With an initial calibration of a single ground antenna a system employing the present invention makes accurate (0.01 degrees or better) measurements of the relative lines-of-sight of multiple collocated satellites and converts these relativeangles to absolute pointing angles. This can be achieved with a `one time` setup of the tracking system.

The accuracy of the relative measurements is better than the absolute accuracy of the underlying conventional off the shelf (COTS) monopulse tracking system and the major errors, in the relative measurement, have a Gaussian distribution about azero mean. Frequent sampling of the relative pointing angles allows the Gaussian errors to be reduced. The major sources of tracking error include calibration errors in the antenna boresight, non-linearities in the antenna pointing measurement,reflector distortions and other factors that generally affect all measurements made by a system employing the invention equally. As a result the relative line-of-sight measurements are significantly more accurate than any `single satellite` measurement. This is particularly important in collocation orbit estimation where relative errors are more important than common biases.

The method of the present invention for tracking on one of the collocated satellites while concurrently measuring the relative line-of-sight angles to one or more collocated satellites is shown schematically in FIG. 2. Multiple trackingreceivers (and possibly multiple tracking feeds) are provided, one of which is used to track a particular satellite 28 designated as `Tracked Satellite #1`. The monopulse feed and tracking receiver 30 receives a signal from this satellite and producesthe error voltages (Azimuth and Elevation) used to keep the ground antenna pointed at satellite #1 as described with respect to FIG. 1a.

Tracking receiver detector 32 is tuned to receive the pointing error signal from satellite 34, designated `Satellite #2` in FIG. 2 using the unique RF signal from Satellite #2. Instead of using the tracking error voltages represented by errorvoltage 36 in FIG. 2 to control the ground antenna pointing, the error voltages are converted in digitizer 46 as a representation of pointing error 38 and converted to Azimuth and Elevation angle errors using a conversion table generated during antennacalibration. These angle errors represent offset angles for satellite #2 relative to the known antenna pointing angles for satellite #1. The orbit estimation process can use the relative angles or can convert them to absolute angles as appropriate.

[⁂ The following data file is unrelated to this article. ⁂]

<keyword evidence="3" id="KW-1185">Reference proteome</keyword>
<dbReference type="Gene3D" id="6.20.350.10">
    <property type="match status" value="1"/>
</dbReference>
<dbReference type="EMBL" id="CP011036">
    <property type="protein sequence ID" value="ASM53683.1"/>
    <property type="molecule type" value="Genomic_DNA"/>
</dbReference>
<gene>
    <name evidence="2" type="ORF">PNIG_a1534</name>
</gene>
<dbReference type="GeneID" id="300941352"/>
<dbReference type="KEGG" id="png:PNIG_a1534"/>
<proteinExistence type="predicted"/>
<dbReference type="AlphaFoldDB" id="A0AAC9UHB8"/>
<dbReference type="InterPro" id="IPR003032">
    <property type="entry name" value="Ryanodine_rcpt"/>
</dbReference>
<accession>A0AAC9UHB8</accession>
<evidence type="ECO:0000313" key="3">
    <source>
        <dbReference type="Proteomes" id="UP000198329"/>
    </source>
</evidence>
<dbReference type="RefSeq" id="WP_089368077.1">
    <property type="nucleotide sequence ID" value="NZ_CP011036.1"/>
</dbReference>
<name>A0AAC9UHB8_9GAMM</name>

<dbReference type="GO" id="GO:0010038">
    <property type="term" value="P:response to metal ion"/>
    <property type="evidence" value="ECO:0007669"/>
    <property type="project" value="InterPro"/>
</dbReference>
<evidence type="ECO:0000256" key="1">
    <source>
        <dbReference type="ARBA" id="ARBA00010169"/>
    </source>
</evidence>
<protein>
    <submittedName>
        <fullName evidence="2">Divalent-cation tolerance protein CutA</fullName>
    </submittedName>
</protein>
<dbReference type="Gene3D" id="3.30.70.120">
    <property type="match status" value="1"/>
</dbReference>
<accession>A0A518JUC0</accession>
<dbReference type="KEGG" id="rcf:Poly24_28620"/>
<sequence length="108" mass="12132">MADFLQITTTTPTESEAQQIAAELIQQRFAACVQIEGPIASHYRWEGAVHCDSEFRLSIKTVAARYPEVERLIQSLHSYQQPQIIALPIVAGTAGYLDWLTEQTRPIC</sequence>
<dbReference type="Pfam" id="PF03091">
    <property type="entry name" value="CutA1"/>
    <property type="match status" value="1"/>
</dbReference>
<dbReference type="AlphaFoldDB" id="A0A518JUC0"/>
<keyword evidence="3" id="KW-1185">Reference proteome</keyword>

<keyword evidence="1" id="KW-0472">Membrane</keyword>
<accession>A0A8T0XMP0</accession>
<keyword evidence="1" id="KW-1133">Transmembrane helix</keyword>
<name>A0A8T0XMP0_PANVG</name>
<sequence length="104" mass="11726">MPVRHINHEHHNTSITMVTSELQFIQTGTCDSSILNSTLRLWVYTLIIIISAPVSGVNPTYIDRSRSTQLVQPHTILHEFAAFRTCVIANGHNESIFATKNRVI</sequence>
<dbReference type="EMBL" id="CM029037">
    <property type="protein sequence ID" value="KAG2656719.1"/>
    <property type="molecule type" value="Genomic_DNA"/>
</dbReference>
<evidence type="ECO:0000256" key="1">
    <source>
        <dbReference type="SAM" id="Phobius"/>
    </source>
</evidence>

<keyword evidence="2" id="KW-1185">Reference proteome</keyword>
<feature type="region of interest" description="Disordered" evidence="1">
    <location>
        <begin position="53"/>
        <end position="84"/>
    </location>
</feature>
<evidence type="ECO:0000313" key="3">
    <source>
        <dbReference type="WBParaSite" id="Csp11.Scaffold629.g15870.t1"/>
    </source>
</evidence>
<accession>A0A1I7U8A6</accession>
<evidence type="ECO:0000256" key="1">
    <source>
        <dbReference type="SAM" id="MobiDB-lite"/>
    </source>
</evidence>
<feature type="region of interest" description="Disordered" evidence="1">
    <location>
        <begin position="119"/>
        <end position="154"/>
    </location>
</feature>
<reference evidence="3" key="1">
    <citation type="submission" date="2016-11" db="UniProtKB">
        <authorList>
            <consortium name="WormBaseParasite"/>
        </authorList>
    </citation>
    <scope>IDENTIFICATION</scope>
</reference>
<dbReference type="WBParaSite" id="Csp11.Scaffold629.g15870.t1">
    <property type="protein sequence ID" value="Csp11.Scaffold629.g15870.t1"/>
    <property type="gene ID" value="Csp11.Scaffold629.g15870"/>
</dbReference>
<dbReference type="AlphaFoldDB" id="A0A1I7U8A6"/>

Synchronization of receiver/detector #2 is achieved by providing a copy of the sampling control unit signal used by the feed and by receiver/detector #1 to receiver/detector #2.

The method of the invention is described in FIG. 3 wherein the first satellite signal is received 302 and a first pointing error signal is extracted 304 from the tracking feed based on the first satellite signal. The antenna is then steered 306to a pointing angle to minimize the first pointing error signal. A second satellite signal is received 308 and a second pointing error signal is extracted 310 from the tracking feed based on the second satellite signal. An offset angle for the secondsatellite is calculated 312 from the second pointing error signal relative to the pointing angle of the antenna.

The step of extracting the first pointing error signal is accomplished by recovering Azimuth and Elevation error signals and a signal sum 314 for the first satellite with a first receiver/detector. The error signals are normalized to the sumsignal and output as azimuth and elevation pointing error voltages 316 which are then converted to azimuth and elevation angle position errors for the first satellite 318.

Similarly, the step of extracting the second pointing error signal is accomplished by recovering Azimuth and Elevation error signals and a signal sum 320 for the second satellite with a second receiver/detector. The error signals are normalizedto the sum signal and output as azimuth and elevation pointing error voltages 322 which are then converted to azimuth and elevation angle position errors for the second satellite 324.

The azimuth and elevation error voltages are obtained as described with respect to FIG. 1b using the four small tracking feeds by extracting Azimuth error (Az error) from the Azimuth pair (16b and 16d) of the small feeds 326 and extractingElevation error (El error) from the Elevation pair (16a and 16c) of the small feeds 328.